• Complete an Asthma Action Plan with your GP or respiratory specialist
  • Familiarise yourself with the 5 Step Rule available from asthma.ie
  • Follow the Asthma Society’s Top Tips for managing your condition and keeping well: https://www.asthma.ie/keeping-well-with-asthma-and-copd-during-covid-19
  • Learn more about your child’s asthma: visit asthma.ie to access a variety of free resources

Stay COVID-19 aware

  • Encourage your child to wash their hands regularly for at least 20 seconds with soap and warm water and use hand sanitizer as often as possible
  • Encourage your child to cough and sneeze into a tissue or napkin then dispose immediately into a bin
  • If your child develops COVID-19 symptoms, inform the school and self-isolate
  • Speak to your school/request information about your schools COVID-19 School Policy Statement https://www.gov.ie/en/publication/744f4-appendices-checklists-and-policies-that-schools-must-follow-covid-19-response-plan-for-safe-reopening-of-schools/
  • Stay informed with COVID-19 updates from the HSE, Department of Health, and asthma.ie
  • In primary schools, each class will be considered a “bubble”. Within that, there will be a series of smaller pods where children will work together continuously with a metre between each pod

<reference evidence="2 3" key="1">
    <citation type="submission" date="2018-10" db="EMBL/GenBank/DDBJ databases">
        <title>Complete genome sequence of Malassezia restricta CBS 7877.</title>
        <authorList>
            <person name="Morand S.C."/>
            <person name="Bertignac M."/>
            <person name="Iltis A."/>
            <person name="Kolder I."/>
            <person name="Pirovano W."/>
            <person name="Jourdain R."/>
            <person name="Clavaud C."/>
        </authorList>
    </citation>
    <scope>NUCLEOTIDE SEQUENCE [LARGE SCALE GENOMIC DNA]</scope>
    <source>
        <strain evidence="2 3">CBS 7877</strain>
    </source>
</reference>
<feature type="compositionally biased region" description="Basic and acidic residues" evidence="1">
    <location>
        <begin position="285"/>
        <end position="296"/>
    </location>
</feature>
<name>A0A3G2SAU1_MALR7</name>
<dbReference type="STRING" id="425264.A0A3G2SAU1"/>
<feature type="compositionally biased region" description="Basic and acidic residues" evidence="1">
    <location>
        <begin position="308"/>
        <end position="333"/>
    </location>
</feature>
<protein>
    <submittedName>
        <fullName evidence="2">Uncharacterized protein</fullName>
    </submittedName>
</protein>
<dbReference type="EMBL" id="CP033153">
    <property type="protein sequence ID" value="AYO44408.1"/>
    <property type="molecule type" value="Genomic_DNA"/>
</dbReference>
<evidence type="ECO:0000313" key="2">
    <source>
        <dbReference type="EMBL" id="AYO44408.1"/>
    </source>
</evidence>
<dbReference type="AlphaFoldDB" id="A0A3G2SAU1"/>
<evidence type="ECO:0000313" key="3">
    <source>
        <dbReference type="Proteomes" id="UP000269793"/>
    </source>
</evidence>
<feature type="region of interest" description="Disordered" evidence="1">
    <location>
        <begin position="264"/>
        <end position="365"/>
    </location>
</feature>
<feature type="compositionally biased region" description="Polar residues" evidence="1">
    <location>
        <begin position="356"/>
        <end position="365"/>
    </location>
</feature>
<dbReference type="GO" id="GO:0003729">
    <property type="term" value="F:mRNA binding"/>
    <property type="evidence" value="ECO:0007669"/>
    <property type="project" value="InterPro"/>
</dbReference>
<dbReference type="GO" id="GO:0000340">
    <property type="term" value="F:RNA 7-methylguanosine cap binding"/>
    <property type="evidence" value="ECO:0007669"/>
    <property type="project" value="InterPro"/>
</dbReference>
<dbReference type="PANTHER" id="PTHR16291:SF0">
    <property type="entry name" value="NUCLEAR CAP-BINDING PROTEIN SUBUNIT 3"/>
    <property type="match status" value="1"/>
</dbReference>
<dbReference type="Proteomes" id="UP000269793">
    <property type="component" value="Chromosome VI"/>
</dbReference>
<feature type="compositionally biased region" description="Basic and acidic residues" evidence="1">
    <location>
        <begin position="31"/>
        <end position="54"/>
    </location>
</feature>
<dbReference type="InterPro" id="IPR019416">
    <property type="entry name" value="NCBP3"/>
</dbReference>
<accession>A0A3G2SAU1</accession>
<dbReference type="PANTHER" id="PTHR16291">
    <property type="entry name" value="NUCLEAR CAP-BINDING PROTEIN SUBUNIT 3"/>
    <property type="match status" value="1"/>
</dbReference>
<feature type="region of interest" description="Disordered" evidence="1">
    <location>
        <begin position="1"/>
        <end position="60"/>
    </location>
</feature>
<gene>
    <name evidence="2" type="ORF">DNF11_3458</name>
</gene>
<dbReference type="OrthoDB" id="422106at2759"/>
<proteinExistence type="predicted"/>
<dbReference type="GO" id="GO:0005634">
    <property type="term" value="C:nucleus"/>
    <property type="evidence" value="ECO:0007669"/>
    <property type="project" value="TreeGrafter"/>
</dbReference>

• At secondary school level, there will be one-metre distancing between pupils

Protect vulnerable people at home

  • Leave a plastic box at your front door, place personal belongings in it when entering the home e.g. school bag, shoes, and phone
  • Encourage your child to wash or shower as soon as they enter the home, especially hands, arms and face with soap and hot water
  • Wash and disinfect touched surfaces regularly

Travel safely

  • If using public transport, encourage your child to sit beside their sibling/people from their household and use a leap card to avoid cash transactions
  • Drive/walk/cycle where possible
  • Secondary school pupils will be expected to wear a face covering on school buses, apart from those with medical exemptions. They will use hand sanitisers upon boarding and are asked to sit next to the same sibling or pupil during each journey

Prepare yourself

  • Discuss asthma related risk with teachers/school
  • If your child has severe asthma, speak to their GP/specialist about returning to school
  • Ensure your child receives the flu vaccine when available in autumn, (free for children aged 2 to 12 and those identified as extremely medically vulnerable during COVID-19)
  • Free phone the Adviceline on 1800 44 54 64, or send a text to our new Beating Breathlessness patient support WhatsApp service on 086 059 0132 to speak to an asthma nurse specialist
[1] Extremely medically vulnerable children should contact their GP/Respiratory specialist in relation to returning to school including those with severe asthma.